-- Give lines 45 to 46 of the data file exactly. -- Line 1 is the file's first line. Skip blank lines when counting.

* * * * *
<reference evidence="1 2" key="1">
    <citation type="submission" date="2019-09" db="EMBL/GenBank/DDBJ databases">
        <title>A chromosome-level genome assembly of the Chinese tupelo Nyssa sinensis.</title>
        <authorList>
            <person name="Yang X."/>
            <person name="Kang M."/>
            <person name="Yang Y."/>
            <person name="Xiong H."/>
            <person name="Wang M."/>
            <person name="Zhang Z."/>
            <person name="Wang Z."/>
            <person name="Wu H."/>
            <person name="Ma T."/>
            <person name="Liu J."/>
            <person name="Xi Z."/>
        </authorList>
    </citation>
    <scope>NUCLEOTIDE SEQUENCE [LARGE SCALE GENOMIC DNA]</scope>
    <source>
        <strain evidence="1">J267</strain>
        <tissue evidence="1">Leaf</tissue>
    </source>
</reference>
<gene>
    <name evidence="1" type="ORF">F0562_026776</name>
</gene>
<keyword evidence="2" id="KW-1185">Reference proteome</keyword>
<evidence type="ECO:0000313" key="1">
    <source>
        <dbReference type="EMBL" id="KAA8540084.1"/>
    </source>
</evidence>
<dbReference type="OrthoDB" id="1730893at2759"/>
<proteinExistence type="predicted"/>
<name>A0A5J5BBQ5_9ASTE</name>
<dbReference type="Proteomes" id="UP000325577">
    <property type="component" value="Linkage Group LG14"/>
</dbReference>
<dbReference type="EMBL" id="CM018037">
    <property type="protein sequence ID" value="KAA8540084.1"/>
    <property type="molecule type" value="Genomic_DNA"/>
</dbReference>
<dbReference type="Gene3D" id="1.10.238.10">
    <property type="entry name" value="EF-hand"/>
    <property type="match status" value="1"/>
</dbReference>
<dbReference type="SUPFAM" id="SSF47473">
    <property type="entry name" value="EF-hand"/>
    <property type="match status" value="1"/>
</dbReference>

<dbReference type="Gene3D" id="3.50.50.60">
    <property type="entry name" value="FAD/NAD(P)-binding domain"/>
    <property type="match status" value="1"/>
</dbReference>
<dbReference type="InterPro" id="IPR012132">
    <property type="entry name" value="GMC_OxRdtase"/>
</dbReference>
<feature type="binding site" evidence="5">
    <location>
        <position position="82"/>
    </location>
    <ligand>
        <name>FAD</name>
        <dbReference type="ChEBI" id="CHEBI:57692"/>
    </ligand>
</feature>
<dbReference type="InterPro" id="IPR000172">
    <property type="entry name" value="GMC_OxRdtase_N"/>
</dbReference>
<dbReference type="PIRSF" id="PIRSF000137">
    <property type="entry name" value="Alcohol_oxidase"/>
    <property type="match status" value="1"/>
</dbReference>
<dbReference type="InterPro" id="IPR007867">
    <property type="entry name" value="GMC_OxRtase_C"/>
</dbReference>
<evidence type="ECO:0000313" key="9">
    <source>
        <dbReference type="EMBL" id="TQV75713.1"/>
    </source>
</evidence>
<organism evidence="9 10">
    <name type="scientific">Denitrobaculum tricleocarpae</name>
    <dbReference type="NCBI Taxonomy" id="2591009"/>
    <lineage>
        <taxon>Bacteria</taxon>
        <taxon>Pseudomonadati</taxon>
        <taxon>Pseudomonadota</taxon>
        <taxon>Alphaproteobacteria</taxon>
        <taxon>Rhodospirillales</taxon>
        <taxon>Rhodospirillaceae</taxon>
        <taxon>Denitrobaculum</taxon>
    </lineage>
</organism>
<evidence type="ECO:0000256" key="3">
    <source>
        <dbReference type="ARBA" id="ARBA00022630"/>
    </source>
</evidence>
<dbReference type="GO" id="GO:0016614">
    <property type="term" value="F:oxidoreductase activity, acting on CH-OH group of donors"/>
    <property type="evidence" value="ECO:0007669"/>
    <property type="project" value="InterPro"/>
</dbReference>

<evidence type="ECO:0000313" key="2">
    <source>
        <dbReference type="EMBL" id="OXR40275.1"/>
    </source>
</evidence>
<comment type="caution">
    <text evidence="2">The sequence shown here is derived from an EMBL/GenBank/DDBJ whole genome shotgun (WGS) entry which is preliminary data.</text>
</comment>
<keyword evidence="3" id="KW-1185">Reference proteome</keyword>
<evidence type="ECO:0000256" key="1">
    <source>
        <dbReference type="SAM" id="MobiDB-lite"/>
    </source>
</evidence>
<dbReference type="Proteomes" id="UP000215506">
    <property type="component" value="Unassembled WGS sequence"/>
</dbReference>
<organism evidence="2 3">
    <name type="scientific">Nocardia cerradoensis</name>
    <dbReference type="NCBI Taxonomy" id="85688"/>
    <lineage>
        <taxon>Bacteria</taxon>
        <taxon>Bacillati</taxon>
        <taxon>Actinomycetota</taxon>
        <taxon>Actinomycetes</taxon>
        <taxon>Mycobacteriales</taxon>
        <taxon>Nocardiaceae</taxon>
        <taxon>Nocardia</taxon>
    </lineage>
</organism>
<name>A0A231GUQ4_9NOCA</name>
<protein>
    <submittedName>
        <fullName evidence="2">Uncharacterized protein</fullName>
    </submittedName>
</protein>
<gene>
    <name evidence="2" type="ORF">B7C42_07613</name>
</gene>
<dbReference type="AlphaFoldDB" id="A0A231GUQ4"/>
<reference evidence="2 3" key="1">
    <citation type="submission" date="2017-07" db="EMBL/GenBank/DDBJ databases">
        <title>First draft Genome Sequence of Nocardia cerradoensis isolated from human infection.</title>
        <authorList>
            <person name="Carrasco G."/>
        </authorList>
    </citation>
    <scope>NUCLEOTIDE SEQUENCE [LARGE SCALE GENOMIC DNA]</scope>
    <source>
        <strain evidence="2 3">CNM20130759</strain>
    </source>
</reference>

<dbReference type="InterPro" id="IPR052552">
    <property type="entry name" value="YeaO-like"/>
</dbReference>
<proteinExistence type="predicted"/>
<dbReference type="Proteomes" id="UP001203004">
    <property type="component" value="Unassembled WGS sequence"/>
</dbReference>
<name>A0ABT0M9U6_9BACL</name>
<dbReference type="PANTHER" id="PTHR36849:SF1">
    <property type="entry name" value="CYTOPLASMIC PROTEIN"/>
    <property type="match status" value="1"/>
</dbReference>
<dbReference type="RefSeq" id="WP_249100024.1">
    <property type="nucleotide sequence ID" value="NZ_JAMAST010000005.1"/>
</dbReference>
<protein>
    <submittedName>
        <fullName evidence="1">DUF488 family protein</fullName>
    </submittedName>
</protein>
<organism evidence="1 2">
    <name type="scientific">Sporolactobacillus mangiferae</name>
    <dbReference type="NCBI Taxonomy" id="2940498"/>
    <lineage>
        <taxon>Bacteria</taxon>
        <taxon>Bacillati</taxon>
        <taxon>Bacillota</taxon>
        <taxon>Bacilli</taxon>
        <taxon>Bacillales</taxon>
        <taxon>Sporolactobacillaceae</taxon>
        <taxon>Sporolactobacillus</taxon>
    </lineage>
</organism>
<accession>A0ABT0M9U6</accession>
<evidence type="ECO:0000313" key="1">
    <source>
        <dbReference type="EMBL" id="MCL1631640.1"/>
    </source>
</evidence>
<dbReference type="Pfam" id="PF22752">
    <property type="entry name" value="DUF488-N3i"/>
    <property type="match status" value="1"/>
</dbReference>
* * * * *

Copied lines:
    <property type="match status" value="1"/>
</dbReference>